Nalini K. Pande, JD, Principal Policy Director, American Institutes for Research  reports that “a recent Commonwealth Fund study has recommended that ACOs align as much of their business as possible with value-based payments.   In fact, providers are currently transitioning to a value-based model that uses incentives to reward value and moving away from the traditional fee-for-service (FFS) model that rewards volume.   How are providers managing this transition?   They have focused on changing their systems and the way they do business.  They are utilizing new care practice models to optimize utilization of services.  This includes predictive modeling to risk stratify a population to identify individual opportunities for intervention.  Providers are also engaging patients in managing their own care and using IT systems to assist with clinical decision support, medical error reduction, and patient safety.  Providers have also adopted new care coordination models with continuous quality improvement and a payment structure that recognizes the added value to patients.  Further, they have set up new infrastructures and systems that allow a shift from quality and efficiency ‘measurement’ to quality and efficiency ‘management’.”

Finally, Peter Boland, PhD, President, Boland Healthcare states in part that “hundreds of organizations are still struggling with variations of the ‘what do we want to be when we grow up’ syndrome. The realists understand that bearing increasing levels of financial risk (and reward) with payers and purchasers is becoming the norm. The straddlers still cling to fee for service and volume-based reimbursement despite the inability of Medicare and employers to support such payment. Many providers have recently taken the plunge into the ‘brave new world’ of Medicare Shared Savings Program with an eye towards a gradual transition to modest risk and gain sharing over a five-year period. ….It is an illusion to think that health delivery organizations can have it both ways.  The industry is at the tipping point where accountability for price and service (the value equation) is ‘the new normal’. Good medicine dictates that patients not be stratified by type of payment.  Good business requires meaningful performance metrics to be agreed upon – and tracked -- as the basis for compensation.”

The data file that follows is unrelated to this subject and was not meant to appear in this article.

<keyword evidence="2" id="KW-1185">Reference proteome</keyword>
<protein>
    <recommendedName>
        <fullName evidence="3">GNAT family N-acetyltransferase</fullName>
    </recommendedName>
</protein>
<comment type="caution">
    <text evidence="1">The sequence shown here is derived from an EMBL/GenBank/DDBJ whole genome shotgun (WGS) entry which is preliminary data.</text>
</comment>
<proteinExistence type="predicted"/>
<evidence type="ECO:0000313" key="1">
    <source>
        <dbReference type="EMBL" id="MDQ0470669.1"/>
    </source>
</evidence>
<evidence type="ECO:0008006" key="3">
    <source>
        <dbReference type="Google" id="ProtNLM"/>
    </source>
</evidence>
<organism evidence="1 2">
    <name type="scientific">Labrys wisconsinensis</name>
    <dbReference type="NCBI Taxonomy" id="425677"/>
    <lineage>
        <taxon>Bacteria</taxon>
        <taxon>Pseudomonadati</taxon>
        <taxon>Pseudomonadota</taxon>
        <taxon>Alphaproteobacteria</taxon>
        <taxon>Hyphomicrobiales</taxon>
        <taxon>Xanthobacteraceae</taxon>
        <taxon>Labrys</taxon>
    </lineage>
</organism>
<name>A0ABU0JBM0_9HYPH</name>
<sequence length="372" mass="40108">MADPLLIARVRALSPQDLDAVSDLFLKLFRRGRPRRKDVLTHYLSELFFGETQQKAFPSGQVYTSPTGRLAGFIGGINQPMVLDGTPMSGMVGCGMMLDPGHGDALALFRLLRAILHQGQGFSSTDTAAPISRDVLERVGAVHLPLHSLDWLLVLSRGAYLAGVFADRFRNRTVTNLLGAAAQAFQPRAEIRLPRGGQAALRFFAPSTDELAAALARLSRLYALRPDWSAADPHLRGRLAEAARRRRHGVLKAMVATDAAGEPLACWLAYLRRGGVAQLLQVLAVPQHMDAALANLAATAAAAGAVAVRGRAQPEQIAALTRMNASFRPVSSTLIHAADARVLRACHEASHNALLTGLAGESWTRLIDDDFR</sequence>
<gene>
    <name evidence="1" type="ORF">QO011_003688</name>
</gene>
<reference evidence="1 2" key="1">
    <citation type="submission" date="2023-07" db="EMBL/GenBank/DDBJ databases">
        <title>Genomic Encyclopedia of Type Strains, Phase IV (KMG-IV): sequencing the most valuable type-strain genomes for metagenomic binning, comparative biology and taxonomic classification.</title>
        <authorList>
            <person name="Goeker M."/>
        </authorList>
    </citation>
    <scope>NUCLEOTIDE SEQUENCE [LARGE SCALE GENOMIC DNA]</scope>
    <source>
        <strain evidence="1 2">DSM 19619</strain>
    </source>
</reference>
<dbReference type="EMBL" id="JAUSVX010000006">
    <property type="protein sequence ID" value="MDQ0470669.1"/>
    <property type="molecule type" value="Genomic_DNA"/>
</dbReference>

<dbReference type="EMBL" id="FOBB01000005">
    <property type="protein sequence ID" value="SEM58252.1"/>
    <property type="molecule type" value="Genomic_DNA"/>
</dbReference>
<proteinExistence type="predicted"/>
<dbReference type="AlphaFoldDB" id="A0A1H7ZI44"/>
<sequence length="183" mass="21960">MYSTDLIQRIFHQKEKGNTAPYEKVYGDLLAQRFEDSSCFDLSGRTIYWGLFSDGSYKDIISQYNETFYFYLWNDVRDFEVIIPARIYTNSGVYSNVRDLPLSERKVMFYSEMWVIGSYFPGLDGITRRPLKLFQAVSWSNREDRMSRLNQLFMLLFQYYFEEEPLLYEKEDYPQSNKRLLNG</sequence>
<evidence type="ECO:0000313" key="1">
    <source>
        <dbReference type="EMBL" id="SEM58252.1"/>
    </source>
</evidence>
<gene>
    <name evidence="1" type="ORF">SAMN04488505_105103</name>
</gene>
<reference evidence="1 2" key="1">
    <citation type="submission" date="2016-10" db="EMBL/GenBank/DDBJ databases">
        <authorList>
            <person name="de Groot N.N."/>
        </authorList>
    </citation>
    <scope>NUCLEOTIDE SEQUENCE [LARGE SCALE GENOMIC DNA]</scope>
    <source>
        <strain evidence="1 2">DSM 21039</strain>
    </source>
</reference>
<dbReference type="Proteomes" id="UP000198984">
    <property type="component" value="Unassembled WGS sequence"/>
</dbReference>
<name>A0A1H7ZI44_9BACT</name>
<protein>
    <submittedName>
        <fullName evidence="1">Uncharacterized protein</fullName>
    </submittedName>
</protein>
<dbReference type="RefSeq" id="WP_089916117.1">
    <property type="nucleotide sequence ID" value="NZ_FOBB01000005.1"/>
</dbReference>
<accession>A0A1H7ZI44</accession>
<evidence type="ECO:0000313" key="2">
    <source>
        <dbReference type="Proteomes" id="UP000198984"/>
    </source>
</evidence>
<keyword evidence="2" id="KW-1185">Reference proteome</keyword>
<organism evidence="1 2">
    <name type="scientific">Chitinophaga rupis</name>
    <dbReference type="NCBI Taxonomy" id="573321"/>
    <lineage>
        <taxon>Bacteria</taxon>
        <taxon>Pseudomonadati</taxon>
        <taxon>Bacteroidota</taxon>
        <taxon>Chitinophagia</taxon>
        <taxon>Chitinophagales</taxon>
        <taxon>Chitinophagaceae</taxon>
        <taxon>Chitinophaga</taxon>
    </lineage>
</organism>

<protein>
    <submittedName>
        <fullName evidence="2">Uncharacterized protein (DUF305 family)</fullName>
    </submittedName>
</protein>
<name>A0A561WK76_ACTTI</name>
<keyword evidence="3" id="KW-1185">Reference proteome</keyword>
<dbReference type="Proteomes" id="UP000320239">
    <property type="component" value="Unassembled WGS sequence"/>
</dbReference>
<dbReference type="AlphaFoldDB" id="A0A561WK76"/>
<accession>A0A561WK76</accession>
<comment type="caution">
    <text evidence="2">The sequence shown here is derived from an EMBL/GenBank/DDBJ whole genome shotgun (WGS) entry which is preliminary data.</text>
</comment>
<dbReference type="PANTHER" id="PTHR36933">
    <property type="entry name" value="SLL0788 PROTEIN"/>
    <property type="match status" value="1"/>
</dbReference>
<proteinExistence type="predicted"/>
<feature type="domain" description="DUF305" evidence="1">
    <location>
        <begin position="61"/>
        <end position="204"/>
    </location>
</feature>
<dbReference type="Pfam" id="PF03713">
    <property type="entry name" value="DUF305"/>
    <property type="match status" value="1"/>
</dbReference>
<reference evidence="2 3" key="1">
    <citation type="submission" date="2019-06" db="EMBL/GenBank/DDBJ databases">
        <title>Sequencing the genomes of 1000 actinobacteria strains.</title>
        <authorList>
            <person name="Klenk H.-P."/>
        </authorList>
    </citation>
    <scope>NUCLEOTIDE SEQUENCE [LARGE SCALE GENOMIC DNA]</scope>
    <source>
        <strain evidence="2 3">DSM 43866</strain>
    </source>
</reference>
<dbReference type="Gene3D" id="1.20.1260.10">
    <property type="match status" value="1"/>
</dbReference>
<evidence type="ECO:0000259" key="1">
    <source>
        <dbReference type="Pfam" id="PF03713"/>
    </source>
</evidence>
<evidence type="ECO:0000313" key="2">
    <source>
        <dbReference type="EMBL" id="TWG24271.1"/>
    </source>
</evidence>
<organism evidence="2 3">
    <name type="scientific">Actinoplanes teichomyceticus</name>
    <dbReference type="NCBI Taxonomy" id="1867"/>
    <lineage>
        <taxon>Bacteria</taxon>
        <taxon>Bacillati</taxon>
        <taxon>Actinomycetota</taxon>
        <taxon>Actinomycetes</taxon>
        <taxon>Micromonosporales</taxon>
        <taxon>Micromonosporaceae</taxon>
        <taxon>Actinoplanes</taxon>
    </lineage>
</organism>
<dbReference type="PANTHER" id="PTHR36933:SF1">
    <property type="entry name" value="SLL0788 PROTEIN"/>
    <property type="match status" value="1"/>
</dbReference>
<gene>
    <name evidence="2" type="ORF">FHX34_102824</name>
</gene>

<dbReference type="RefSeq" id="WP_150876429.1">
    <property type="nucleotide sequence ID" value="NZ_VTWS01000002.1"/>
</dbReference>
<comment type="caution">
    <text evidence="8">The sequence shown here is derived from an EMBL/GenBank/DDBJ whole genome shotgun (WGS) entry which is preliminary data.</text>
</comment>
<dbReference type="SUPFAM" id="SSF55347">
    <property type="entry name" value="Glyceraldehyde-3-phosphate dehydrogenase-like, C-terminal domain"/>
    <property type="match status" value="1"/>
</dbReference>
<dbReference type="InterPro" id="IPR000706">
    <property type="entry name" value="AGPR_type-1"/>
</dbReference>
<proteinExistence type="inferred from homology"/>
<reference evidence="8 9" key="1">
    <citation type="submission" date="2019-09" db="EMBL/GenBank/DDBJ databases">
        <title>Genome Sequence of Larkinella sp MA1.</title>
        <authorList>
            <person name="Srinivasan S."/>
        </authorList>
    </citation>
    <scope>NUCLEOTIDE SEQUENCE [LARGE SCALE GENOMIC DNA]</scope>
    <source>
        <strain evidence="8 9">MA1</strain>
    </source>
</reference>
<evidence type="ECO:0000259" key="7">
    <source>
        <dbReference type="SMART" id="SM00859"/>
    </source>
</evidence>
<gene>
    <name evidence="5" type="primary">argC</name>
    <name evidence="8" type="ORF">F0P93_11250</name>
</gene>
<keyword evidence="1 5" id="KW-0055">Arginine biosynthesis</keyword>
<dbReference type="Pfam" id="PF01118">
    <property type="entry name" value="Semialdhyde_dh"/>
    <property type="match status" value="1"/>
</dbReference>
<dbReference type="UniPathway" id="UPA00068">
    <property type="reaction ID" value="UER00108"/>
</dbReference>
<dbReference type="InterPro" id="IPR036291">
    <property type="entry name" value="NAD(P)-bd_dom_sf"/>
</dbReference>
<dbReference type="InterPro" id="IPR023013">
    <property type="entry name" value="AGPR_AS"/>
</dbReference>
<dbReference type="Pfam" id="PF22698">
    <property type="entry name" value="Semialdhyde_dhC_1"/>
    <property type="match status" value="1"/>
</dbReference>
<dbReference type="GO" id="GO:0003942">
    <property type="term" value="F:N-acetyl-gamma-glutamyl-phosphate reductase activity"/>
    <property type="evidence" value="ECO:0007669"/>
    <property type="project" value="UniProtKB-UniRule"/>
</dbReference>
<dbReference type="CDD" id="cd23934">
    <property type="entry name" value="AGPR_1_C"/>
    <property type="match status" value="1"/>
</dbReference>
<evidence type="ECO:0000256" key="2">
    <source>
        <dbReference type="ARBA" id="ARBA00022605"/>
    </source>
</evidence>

Accountable Care News includes the Thought Leaders panel answering a timely question of the month in each issue, in addition to several feature stories, industry news briefs, and a profile interview with a prominent person involved with accountable care. You can check it out at www.accoutnablecarenews.com.


What’s Happening at MCOL | Latest Videos on HealthshareTV

By Claire Thayer, September 4, 2012

HealthshareTV has over 300 healthcare related videos readily accessible for your viewing. Select from a wide range of categories, including: Health Reform, Readmissions, Medicaid, ACOs, etc. Here’s just a few of the Latest Videos posted in the past several days: